Orgies, Convoys, and Precision in Word Meanings

convoy-line-2 Apropos of whether the web is changing English, I discussed Choire Sicha’s writing, but not Katy Waldman’s example of it, which concerned the definition of orgy. Sicha riffs humorously on how many participants there must be, and I was reminded of two important but oft-forgotten facts about word meanings.

The first is simply that meanings change swiftly and radically over just a few decades. Fifty years ago dictionaries said orgies were ceremonies honoring ancient Greek deities with ecstatic sin…


-Gated Out

bXeDS7HaBCOa1X3PmYWhuwWith all the political news jamming the airwaves, I hadn’t been paying much attention to Bridgegate. But it came up on the radio the other day, and I found myself musing both on the appropriateness of the term and the exhaustion of the suffix –gate.

The term seems amusingly appropriate since in essence, that’s what Governor Chris Christie’s minions accomplished on the infamous week in 2013 when they blocked two lanes going over the George Washington Bridge into Manhattan: They erected a “g…


Our Divided Nation

No one who hasn’t been living under a rock could be unaware that America is divided over a man who has been pushed — suddenly and improbably — to one of the pinnacles in the mountain range of fame.

His five-letter name has been known to us for years, yet only in 2016 have we been asked to think of him in an entirely new guise. Mention of his name is enough to provoke  stirring cheers and a sense of deep puzzlement, even disappointment. Shouldn’t it have been someone else?

The man’s name isn’…


The Wisdom of the American People?


De Tocqueville: Flattery will get you elected.

The phrase “the wisdom of the American people” appears in The New York Times’ s archive precisely 50 times. The first iteration was in 1856 (five years after the newspaper’s founding), describing an address by Senator Sam Houston of Texas, on North-South tensions; read in the light of history, it is redolent with dramatic irony: “He hoped, however, and believed they would terminate without any fearful disaster to the Union, and that the wisdom …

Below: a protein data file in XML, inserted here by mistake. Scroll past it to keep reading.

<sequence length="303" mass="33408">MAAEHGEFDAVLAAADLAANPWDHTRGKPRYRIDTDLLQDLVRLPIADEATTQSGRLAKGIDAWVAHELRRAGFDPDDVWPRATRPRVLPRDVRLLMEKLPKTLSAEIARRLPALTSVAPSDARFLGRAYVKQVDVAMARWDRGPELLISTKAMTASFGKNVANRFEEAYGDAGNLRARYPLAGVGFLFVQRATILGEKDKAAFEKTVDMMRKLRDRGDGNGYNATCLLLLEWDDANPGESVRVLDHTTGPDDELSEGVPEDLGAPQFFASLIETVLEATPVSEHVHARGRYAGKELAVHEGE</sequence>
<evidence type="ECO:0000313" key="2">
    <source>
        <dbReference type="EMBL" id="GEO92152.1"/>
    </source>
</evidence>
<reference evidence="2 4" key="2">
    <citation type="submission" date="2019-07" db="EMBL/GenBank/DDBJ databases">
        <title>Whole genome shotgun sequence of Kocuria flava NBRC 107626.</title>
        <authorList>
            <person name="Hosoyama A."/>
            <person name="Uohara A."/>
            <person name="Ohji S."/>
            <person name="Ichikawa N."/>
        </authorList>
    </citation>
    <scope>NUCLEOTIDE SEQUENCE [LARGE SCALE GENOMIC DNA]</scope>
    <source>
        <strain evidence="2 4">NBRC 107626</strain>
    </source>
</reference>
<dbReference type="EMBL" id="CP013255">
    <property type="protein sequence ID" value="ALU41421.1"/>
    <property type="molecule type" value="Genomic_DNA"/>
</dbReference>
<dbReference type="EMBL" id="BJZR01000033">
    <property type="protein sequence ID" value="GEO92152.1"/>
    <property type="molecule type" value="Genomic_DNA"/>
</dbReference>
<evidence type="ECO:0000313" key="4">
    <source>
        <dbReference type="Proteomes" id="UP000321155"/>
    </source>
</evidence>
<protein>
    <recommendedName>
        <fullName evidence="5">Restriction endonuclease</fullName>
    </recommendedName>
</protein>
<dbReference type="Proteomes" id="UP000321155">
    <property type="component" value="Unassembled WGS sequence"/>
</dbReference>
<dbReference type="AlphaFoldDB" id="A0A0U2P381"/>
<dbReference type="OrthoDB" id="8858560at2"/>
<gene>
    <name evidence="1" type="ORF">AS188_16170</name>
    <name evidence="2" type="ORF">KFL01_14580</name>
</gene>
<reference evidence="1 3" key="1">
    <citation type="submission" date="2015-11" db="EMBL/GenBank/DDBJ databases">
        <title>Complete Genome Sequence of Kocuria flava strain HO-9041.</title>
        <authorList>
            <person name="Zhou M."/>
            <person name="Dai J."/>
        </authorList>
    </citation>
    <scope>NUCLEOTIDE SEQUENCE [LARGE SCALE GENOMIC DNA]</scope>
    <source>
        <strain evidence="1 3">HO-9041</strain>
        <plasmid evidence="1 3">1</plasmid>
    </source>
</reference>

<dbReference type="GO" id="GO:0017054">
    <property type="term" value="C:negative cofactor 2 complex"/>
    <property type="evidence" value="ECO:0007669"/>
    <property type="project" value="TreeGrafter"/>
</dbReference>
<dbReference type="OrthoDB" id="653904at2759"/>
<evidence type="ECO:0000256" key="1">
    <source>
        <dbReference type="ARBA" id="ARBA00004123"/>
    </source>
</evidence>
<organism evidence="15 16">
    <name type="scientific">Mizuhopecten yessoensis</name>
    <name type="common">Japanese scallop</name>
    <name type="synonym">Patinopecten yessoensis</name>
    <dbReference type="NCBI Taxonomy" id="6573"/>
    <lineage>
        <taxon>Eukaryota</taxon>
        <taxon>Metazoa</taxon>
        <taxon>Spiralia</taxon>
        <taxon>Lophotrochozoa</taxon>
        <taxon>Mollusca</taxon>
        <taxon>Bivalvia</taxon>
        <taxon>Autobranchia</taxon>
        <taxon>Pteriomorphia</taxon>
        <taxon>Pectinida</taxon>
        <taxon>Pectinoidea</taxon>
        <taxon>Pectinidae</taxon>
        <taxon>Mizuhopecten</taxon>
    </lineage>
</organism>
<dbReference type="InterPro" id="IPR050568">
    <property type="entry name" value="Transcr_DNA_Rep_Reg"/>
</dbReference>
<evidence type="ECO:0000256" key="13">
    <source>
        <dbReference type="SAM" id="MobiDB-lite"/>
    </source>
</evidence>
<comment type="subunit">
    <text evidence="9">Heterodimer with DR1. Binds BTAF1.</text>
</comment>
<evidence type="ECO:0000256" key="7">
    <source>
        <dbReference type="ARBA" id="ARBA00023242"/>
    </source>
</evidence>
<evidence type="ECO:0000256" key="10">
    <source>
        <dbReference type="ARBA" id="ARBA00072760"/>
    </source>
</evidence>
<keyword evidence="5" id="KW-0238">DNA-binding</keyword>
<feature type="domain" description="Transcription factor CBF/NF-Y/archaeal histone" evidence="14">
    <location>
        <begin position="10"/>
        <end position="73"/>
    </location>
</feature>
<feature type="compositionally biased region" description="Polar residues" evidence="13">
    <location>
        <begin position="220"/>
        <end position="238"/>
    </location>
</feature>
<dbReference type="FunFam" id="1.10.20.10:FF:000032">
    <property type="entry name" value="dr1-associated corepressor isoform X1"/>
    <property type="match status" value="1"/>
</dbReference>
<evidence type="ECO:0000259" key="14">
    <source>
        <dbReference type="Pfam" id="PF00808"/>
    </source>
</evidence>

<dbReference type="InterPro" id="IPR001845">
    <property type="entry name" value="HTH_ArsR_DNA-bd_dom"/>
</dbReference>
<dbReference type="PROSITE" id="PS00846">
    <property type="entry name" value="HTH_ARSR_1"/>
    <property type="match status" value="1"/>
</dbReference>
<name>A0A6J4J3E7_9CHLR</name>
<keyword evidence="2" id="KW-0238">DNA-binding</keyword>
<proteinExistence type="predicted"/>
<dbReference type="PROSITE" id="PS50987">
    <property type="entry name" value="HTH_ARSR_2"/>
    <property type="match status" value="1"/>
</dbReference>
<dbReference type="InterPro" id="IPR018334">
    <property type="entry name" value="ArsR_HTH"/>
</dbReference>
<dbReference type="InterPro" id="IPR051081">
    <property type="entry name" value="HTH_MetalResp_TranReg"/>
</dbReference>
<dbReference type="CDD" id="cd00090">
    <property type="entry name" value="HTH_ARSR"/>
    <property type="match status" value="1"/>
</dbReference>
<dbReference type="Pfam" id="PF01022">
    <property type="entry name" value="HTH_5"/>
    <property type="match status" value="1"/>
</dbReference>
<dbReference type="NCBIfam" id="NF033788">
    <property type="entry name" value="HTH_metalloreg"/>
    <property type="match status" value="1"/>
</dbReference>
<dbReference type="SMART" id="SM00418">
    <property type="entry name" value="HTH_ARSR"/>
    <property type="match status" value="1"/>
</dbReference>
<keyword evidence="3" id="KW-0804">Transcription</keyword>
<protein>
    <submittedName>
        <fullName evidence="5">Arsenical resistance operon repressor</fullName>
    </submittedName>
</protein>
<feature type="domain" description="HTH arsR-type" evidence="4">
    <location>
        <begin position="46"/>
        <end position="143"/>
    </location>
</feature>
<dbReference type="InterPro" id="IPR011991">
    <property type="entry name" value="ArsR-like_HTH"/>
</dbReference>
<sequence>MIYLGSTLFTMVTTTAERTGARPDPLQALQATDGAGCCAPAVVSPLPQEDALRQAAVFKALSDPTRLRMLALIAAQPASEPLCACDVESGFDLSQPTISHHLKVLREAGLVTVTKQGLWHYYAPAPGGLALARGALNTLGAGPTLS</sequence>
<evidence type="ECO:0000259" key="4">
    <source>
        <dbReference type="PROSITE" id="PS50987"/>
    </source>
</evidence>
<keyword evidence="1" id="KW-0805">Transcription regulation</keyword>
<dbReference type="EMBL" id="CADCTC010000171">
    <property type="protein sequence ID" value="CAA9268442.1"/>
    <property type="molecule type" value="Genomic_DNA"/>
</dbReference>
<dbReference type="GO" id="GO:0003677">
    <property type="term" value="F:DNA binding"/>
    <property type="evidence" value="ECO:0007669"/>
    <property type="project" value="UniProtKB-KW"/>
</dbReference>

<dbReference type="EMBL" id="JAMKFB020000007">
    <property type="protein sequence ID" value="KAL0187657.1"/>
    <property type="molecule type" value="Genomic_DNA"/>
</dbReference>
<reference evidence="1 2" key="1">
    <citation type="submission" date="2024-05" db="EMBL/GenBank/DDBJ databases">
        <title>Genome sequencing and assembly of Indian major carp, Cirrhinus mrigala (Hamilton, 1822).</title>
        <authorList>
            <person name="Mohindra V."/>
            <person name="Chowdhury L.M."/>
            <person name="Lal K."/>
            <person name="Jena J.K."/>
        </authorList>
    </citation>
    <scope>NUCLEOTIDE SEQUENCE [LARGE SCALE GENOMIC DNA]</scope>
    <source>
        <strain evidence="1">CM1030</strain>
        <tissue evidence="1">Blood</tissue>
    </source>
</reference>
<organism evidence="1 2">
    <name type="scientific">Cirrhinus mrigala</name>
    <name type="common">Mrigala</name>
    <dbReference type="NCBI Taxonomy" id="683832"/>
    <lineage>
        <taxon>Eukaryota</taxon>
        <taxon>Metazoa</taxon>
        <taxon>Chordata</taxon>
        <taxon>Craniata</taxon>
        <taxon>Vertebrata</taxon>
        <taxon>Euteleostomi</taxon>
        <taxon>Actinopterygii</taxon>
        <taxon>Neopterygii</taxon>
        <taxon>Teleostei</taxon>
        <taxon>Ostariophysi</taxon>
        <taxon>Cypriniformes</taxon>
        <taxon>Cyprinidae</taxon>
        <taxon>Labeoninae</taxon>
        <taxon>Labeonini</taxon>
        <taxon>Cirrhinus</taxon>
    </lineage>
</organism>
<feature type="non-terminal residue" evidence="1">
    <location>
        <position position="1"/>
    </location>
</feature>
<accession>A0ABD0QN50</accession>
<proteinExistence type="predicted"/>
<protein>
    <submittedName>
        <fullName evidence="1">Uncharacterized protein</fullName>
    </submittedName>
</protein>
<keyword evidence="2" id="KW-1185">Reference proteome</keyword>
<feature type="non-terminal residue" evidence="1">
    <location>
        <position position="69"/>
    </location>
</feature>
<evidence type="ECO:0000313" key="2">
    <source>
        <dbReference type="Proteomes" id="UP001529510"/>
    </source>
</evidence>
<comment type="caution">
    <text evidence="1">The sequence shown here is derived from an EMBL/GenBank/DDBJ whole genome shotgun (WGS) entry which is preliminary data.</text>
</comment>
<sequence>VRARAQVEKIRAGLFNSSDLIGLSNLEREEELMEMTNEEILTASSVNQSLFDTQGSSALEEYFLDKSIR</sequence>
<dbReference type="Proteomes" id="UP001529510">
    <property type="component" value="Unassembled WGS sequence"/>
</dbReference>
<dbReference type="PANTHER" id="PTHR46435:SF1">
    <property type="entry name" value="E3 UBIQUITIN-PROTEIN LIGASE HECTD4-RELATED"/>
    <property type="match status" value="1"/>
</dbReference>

Greetings and Salutations: Endangered Species

Dear readers:

No, that won’t do for an email nowadays. Try again.

Hello, all:

or should my greeting be less hellish? (A generation ago, a county in Texas adopted “heaven-o” as an alternative to “hello.” No, I won’t go that far. Just this — )

Hi, all:

Maybe that will get me off on the right foot. It’s hard to be sure, because in the world of email the salutations aren’t as fixed as they were for communications on paper. Before the internet, a business letter in hard copy would begin “Dear So&So,”…


Banter, Locker Room and Otherwise

Screen Shot 2016-10-11 at 11.38.35 AMI’ve been thinking about a word that came up in the context of the Trump Tapes.

No, not that word. (Or that one. [Or that one.]) It cropped up in a line of the candidate’s initial nonapology apology, when he said, “This was locker-room banter.”

Locker rooms all over America immediately spoke out in protest, but what caught my ear was banter. It seemed to have an oddly old-fashioned feel, and old-fashioned it turns out to be, having emerged in both noun and verb form in the late 17th century (ety…


The Perils of Being a Cubs Fan


The “W” flag means a win at Wrigley Field

Late this past Tuesday evening, a turning point came in a long and hard-fought campaign, a turning point that may well force a permanent redefinition of what it means to belong to a distinctive group of adherents.

No, nothing as trivial as the current presidential campaign, whose significance pales in comparison with what truly matters — being a fan of the Chicago Cubs. And what that means may be about to undergo a drastic revision.

It is well known that…


20 Things Students Say Help Them Learn

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Illustration by Jerome Corgier for The Chronicle

Near the end of August, the 2014 Business Insider article “10 Things Every College Professor Hates” started circulating on Facebook again. I had just finished the syllabus for my introductory English linguistics class and was feeling excited to be headed back into the classroom. Yet here was this article, which felt so negative. It didn’t come across as entirely respectful of all that students bring to the table. And the piece, aimed at students…


The Internet Isn’t Changing English. Nor the Converse.

Choire Sicha

Choire Sicha of The Awl

I don’t buy any of the argument in Katy Waldman’s Slate article about language on the internet. I’m not looking for the most “shocking and magnificent change the web has worked in language” because I don’t think the web is changing our language at all. The various headlines, summaries, sharelines, and text of Waldman’s piece compete with and contradict each other in their striking but unsupported claims: “Language took over the internet…”; “the internet is changing langu…


Trumpadocious Apologies

tumblr_inline_mta1erMmj51qc7mh1How can a statement that begins “I apologize” not be an apology? Many have referred to Donald Trump’s initial statement following the October 5 revelation of a taped conversation featuring lewd and objectifying language about women as a “nonapology.” Having received plenty of similar nonapologies from rebellious teenagers, I’d like to take a moment to explain.

The statement at hand is from Trump’s press release of October 7: “I apologize if anyone was offended.” The syntax is familiar to m…